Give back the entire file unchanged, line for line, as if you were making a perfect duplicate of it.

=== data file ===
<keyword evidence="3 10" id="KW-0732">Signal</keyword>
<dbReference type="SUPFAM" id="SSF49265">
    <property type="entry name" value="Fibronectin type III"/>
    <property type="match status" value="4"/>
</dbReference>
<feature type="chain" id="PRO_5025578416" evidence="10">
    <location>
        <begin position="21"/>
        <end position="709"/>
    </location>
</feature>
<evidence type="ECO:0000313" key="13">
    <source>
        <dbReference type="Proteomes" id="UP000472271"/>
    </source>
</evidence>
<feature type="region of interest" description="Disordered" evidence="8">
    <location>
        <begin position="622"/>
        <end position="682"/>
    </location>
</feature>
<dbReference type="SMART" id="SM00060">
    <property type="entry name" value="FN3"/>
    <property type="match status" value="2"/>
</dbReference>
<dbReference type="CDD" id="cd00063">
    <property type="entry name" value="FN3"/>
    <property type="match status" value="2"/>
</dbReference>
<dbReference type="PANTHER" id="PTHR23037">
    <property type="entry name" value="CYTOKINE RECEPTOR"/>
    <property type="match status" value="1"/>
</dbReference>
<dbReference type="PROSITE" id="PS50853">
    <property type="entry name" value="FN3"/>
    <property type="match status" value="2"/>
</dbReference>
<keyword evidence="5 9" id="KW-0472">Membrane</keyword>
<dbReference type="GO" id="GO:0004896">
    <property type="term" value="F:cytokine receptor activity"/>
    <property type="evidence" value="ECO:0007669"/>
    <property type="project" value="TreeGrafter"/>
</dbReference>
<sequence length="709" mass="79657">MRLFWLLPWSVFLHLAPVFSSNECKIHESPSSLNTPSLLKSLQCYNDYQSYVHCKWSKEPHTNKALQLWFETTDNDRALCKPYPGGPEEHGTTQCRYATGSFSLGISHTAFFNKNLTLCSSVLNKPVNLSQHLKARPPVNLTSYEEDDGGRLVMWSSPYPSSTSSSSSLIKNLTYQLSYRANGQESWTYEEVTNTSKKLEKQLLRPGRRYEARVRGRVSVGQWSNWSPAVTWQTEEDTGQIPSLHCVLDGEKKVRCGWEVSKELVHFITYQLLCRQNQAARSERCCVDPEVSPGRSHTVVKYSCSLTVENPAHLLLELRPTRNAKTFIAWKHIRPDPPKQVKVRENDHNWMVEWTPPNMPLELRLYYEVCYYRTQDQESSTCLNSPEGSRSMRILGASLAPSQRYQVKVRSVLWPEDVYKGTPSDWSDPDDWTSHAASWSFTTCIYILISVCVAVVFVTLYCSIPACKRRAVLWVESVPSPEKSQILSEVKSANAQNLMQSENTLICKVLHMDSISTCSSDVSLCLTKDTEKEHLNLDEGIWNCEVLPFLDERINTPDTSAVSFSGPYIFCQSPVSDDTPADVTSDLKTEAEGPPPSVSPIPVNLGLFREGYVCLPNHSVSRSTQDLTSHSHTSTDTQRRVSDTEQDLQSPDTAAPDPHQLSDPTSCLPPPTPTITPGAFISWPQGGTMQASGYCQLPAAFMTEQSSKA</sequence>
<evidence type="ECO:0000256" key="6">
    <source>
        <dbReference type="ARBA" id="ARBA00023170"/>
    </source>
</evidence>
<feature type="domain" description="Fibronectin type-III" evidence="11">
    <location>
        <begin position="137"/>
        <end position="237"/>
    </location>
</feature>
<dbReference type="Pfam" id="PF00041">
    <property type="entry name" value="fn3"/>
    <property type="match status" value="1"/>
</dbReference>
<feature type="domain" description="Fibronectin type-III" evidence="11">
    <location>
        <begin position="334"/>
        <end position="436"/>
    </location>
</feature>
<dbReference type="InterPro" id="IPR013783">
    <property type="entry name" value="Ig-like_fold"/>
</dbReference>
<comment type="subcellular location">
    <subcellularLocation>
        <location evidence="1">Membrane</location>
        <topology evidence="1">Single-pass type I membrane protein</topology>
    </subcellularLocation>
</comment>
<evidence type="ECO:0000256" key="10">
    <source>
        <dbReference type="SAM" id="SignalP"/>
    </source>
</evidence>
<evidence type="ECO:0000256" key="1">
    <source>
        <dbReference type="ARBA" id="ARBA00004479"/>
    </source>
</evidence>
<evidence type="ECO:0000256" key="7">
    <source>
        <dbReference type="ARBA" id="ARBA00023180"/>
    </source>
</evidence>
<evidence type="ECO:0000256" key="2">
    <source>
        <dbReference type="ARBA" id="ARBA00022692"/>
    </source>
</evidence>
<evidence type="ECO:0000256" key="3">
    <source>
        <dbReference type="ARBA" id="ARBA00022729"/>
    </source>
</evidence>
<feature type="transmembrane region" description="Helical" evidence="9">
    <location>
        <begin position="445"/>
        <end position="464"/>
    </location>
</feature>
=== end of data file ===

<keyword evidence="3 10" id="KW-0732">Signal</keyword>
<dbReference type="SUPFAM" id="SSF49265">
    <property type="entry name" value="Fibronectin type III"/>
    <property type="match status" value="4"/>
</dbReference>
<feature type="chain" id="PRO_5025578416" evidence="10">
    <location>
        <begin position="21"/>
        <end position="709"/>
    </location>
</feature>
<evidence type="ECO:0000313" key="13">
    <source>
        <dbReference type="Proteomes" id="UP000472271"/>
    </source>
</evidence>
<feature type="region of interest" description="Disordered" evidence="8">
    <location>
        <begin position="622"/>
        <end position="682"/>
    </location>
</feature>
<dbReference type="SMART" id="SM00060">
    <property type="entry name" value="FN3"/>
    <property type="match status" value="2"/>
</dbReference>
<dbReference type="CDD" id="cd00063">
    <property type="entry name" value="FN3"/>
    <property type="match status" value="2"/>
</dbReference>
<dbReference type="PANTHER" id="PTHR23037">
    <property type="entry name" value="CYTOKINE RECEPTOR"/>
    <property type="match status" value="1"/>
</dbReference>
<dbReference type="PROSITE" id="PS50853">
    <property type="entry name" value="FN3"/>
    <property type="match status" value="2"/>
</dbReference>
<keyword evidence="5 9" id="KW-0472">Membrane</keyword>
<dbReference type="GO" id="GO:0004896">
    <property type="term" value="F:cytokine receptor activity"/>
    <property type="evidence" value="ECO:0007669"/>
    <property type="project" value="TreeGrafter"/>
</dbReference>
<sequence length="709" mass="79657">MRLFWLLPWSVFLHLAPVFSSNECKIHESPSSLNTPSLLKSLQCYNDYQSYVHCKWSKEPHTNKALQLWFETTDNDRALCKPYPGGPEEHGTTQCRYATGSFSLGISHTAFFNKNLTLCSSVLNKPVNLSQHLKARPPVNLTSYEEDDGGRLVMWSSPYPSSTSSSSSLIKNLTYQLSYRANGQESWTYEEVTNTSKKLEKQLLRPGRRYEARVRGRVSVGQWSNWSPAVTWQTEEDTGQIPSLHCVLDGEKKVRCGWEVSKELVHFITYQLLCRQNQAARSERCCVDPEVSPGRSHTVVKYSCSLTVENPAHLLLELRPTRNAKTFIAWKHIRPDPPKQVKVRENDHNWMVEWTPPNMPLELRLYYEVCYYRTQDQESSTCLNSPEGSRSMRILGASLAPSQRYQVKVRSVLWPEDVYKGTPSDWSDPDDWTSHAASWSFTTCIYILISVCVAVVFVTLYCSIPACKRRAVLWVESVPSPEKSQILSEVKSANAQNLMQSENTLICKVLHMDSISTCSSDVSLCLTKDTEKEHLNLDEGIWNCEVLPFLDERINTPDTSAVSFSGPYIFCQSPVSDDTPADVTSDLKTEAEGPPPSVSPIPVNLGLFREGYVCLPNHSVSRSTQDLTSHSHTSTDTQRRVSDTEQDLQSPDTAAPDPHQLSDPTSCLPPPTPTITPGAFISWPQGGTMQASGYCQLPAAFMTEQSSKA</sequence>
<evidence type="ECO:0000256" key="6">
    <source>
        <dbReference type="ARBA" id="ARBA00023170"/>
    </source>
</evidence>
<feature type="domain" description="Fibronectin type-III" evidence="11">
    <location>
        <begin position="137"/>
        <end position="237"/>
    </location>
</feature>
<dbReference type="Pfam" id="PF00041">
    <property type="entry name" value="fn3"/>
    <property type="match status" value="1"/>
</dbReference>
<feature type="domain" description="Fibronectin type-III" evidence="11">
    <location>
        <begin position="334"/>
        <end position="436"/>
    </location>
</feature>
<dbReference type="InterPro" id="IPR013783">
    <property type="entry name" value="Ig-like_fold"/>
</dbReference>
<comment type="subcellular location">
    <subcellularLocation>
        <location evidence="1">Membrane</location>
        <topology evidence="1">Single-pass type I membrane protein</topology>
    </subcellularLocation>
</comment>
<evidence type="ECO:0000256" key="10">
    <source>
        <dbReference type="SAM" id="SignalP"/>
    </source>
</evidence>
<evidence type="ECO:0000256" key="1">
    <source>
        <dbReference type="ARBA" id="ARBA00004479"/>
    </source>
</evidence>
<evidence type="ECO:0000256" key="7">
    <source>
        <dbReference type="ARBA" id="ARBA00023180"/>
    </source>
</evidence>
<evidence type="ECO:0000256" key="2">
    <source>
        <dbReference type="ARBA" id="ARBA00022692"/>
    </source>
</evidence>
<evidence type="ECO:0000256" key="3">
    <source>
        <dbReference type="ARBA" id="ARBA00022729"/>
    </source>
</evidence>
<feature type="transmembrane region" description="Helical" evidence="9">
    <location>
        <begin position="445"/>
        <end position="464"/>
    </location>
</feature>